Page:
Paris (AFP) – What is the world waiting for after the economic shock that hit it at the beginning of 2020 with the emergence of Covid, followed by a glimmer of hope in the first half of 2021? The widespread outbreak of the omicron mutant is causing concern even as the global economy is adjusting to living with the pandemic.
Is global growth under threat?
The extent of the economic damage caused by the mutant is unclear, but growth could suffer as long as restrictions and Omicron outbreaks affect the functioning of institutions.
The International Monetary Fund has warned since the beginning of December that it may revise its global growth forecast, knowing that it is now 5.9 percent for 2021 and 4.9 percent for 2022. This revision may take place by the end of January.
Moody’s chief economist Mark Zandi noted that Omicron “mainly caused damage” in the United States, expecting growth of 2.2 percent in the first quarter of the year, compared to 5.2 percent before the outbreak of the new mutation. But he expected these turmoil to dissipate in the second quarter of the year.
In the eurozone, the chief European economist at the Capital Economics Research Center, Andrew Kenningham, said that “Omicron will not lead to a contraction in GDP in the first quarter” with a rebound expected in February.
He summarized the situation by saying that “each wave causes less damage to the health and economic system compared to the previous one.”
On the other hand, there is greater ambiguity regarding emerging countries that have not vaccinated their population to a large extent, as well as China, which is imposing a strict domestic stone in implementation of its “zero Covid” strategy.
What sectors are most affected?
Thousands of flights were canceled during the holidays, as well as cruises, while hotel reservations are weak, and Omicron is hindering the desired launch of the travel sector, which has suffered greatly from previous waves.
Specialists in the entertainment sector fear that the increase in the number of injured will dampen the enthusiasm of customers in cafes, theaters or cinemas.
But in the stock markets of the world, these sectors have been profitable for a few weeks. “It seems that the market is legit after Omicron,” says Alexandre Paradis, an analyst from JJ France.
Since December 20, shares in cruise ship operator Carnival are up more than 20 percent, that of Air France about 15 percent, and maker of machinery and construction workshop tools Caterpillar up nearly 25 percent.
These stocks, which are highly affected by conditions, benefit from expectations of an imminent return to the economy, to its usual state.
Will inflation increase?
Prior to the advent of the Omicron, inflation in the United States and Europe reached its highest levels in several decades. And its pace could increase. In the euro area, the inflation rate in December reached a 25-year high, recording 5 percent in a year, according to what was confirmed Friday by the Eurostat statistics office.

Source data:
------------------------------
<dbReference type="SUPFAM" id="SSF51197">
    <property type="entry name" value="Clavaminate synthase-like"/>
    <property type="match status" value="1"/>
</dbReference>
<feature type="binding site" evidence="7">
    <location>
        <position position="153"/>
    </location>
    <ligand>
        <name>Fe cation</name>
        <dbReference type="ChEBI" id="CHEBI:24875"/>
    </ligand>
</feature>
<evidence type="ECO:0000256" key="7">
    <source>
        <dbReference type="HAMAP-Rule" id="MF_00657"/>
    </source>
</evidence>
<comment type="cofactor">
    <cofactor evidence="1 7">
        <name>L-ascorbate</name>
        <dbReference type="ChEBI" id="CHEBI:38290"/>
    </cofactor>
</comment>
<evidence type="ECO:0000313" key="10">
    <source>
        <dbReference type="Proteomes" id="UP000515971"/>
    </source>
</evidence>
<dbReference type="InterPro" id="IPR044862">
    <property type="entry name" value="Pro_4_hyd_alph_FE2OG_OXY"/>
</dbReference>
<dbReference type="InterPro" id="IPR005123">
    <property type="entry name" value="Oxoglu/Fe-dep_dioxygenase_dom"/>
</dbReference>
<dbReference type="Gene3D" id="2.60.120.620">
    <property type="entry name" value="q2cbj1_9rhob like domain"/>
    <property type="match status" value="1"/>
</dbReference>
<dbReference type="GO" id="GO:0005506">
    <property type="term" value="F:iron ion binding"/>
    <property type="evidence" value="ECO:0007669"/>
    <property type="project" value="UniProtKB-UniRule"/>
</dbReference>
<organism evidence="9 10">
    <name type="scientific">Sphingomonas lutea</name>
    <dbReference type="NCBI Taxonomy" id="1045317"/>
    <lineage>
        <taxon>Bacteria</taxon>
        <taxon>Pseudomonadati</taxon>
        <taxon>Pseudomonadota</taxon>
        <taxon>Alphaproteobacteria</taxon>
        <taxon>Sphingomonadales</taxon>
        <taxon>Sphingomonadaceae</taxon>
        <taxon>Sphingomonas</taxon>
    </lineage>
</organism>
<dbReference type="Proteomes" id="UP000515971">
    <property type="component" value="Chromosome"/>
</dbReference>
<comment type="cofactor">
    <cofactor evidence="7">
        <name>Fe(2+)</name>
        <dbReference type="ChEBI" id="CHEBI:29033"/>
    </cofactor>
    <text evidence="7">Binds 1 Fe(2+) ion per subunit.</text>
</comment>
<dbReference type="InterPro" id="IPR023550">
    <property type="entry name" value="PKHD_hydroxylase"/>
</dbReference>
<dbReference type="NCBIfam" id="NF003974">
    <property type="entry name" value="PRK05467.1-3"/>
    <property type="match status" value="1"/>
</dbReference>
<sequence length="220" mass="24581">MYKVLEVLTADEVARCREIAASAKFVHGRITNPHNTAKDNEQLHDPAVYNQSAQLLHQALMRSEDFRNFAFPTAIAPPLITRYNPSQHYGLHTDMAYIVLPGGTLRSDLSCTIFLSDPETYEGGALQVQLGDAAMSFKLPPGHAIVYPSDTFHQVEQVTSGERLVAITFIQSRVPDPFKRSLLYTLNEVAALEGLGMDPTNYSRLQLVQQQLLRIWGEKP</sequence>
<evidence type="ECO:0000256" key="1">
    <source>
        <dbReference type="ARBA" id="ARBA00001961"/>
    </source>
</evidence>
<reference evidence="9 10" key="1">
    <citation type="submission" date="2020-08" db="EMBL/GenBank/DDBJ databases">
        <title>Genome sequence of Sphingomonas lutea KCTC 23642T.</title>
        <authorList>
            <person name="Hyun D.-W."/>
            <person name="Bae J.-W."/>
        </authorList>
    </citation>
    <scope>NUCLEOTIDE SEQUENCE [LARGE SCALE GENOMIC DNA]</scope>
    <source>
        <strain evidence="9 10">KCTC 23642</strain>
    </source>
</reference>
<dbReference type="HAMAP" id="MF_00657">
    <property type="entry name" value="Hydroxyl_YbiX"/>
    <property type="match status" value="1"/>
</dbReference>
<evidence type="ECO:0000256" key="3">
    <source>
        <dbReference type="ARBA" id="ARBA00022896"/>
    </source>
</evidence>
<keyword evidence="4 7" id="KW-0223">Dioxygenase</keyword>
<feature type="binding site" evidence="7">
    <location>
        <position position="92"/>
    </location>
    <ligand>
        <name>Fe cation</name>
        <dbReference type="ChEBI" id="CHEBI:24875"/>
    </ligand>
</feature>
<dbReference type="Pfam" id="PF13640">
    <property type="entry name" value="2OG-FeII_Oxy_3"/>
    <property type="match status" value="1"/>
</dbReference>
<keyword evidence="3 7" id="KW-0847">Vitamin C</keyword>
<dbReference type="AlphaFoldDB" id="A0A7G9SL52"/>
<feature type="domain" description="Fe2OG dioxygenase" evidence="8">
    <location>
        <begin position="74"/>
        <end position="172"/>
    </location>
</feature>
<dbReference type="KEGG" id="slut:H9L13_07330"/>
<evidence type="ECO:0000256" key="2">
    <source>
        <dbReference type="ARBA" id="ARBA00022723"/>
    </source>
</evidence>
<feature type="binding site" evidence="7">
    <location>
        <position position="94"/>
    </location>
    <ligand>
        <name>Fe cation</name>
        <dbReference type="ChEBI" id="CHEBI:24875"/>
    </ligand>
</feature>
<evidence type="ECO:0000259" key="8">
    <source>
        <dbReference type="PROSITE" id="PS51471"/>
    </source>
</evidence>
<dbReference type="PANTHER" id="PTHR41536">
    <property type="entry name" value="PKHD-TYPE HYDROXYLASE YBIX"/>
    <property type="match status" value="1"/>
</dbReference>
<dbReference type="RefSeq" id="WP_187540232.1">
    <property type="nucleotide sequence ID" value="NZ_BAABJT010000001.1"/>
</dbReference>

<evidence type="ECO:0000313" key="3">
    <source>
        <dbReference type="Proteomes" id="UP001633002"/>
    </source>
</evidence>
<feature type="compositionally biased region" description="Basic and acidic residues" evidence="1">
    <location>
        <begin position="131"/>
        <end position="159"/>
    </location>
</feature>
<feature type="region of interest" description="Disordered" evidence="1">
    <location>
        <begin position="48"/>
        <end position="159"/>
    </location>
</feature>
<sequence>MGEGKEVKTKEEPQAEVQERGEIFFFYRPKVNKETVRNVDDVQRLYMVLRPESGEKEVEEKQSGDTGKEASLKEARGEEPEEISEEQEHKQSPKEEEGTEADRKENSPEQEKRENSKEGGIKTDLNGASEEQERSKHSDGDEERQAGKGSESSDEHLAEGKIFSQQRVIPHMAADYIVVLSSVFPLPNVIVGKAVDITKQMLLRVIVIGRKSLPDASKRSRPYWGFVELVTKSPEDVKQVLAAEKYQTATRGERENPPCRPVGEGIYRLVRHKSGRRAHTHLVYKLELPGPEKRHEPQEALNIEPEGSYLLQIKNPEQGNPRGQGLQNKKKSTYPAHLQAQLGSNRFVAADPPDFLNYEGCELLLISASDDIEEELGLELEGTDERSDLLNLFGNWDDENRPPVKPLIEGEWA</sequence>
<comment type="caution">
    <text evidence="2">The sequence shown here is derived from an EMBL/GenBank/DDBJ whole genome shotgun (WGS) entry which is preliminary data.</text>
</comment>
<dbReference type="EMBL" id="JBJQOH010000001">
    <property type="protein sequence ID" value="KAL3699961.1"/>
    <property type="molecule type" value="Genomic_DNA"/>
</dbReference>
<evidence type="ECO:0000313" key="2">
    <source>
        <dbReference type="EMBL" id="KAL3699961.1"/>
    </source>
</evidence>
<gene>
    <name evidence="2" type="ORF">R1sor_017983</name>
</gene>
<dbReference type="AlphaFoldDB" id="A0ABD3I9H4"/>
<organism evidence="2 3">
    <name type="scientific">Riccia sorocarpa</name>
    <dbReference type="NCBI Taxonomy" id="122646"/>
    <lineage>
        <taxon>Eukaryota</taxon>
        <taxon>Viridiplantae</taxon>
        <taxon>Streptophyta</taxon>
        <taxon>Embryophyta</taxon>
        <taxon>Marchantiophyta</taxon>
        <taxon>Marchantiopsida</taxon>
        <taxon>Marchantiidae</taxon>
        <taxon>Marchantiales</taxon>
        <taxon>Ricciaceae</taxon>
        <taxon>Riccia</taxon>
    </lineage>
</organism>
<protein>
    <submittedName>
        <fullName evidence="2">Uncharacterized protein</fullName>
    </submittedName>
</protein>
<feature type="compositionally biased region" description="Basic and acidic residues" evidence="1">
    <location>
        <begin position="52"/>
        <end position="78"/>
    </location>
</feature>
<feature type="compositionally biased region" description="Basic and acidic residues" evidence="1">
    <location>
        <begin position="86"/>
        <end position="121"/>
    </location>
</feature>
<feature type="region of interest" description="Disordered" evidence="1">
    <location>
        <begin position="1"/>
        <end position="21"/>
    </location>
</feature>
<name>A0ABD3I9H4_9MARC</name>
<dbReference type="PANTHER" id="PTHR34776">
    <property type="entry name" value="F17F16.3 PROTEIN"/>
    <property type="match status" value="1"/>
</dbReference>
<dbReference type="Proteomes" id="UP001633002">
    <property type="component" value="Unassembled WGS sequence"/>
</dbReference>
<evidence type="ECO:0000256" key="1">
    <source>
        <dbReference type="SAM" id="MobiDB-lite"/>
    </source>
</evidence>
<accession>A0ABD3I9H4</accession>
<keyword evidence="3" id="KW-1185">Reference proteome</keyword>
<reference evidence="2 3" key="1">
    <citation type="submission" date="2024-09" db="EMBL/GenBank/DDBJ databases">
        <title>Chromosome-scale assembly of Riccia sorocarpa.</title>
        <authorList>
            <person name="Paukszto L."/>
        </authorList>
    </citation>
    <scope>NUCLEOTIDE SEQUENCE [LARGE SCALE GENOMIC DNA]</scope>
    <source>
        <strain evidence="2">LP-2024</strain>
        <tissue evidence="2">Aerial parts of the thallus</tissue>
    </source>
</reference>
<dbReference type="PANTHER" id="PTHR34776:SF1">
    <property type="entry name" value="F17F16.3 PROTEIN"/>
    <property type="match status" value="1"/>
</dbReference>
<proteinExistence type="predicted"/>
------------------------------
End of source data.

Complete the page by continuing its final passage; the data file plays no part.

“People who stay home because of the mutant are spending their money on consumer items instead of spending it on services like restaurants or entertainment,” said Jack Clenhans, chief economist at the American Federation of Traders.
The depletion of global channels of supply led to a scarcity of materials and raw materials, and an increase in demand could lead to an increase in prices.
The US Federal Reserve fears this scenario and intends to present its own schedule for raising interest rates, according to a report issued by its last meeting.
In addition, Brazilian or Nigerian families are losing their purchasing power due to inflation, and the British economy is on the brink of contraction, according to the British Chambers of Commerce.
Back at all costs
Big corporate aid programs in the spring of 2020 that increased global debt to $226 trillion last year, according to the International Monetary Fund, sounds like an old story.
“Resorting to measures such as partial unemployment was logical in a period of complete anxiety, when the industry was at a standstill,” in reference to the first quarantine measures, said a researcher at the Bruegel Bruegel Niclas Poitier Foundation.
But the world got used to coexisting with the pandemic and “more structural assistance measures are being talked about such as Build Back Better (which sets social and environmental plans in the United States) or “Next Generation Europe”, the European Union’s environmental and digital development programme, he said. Poitiers.
Targeted aid is also being granted to the most affected sectors, similar to French or British programs targeting the tourism, hotel and restaurant sectors.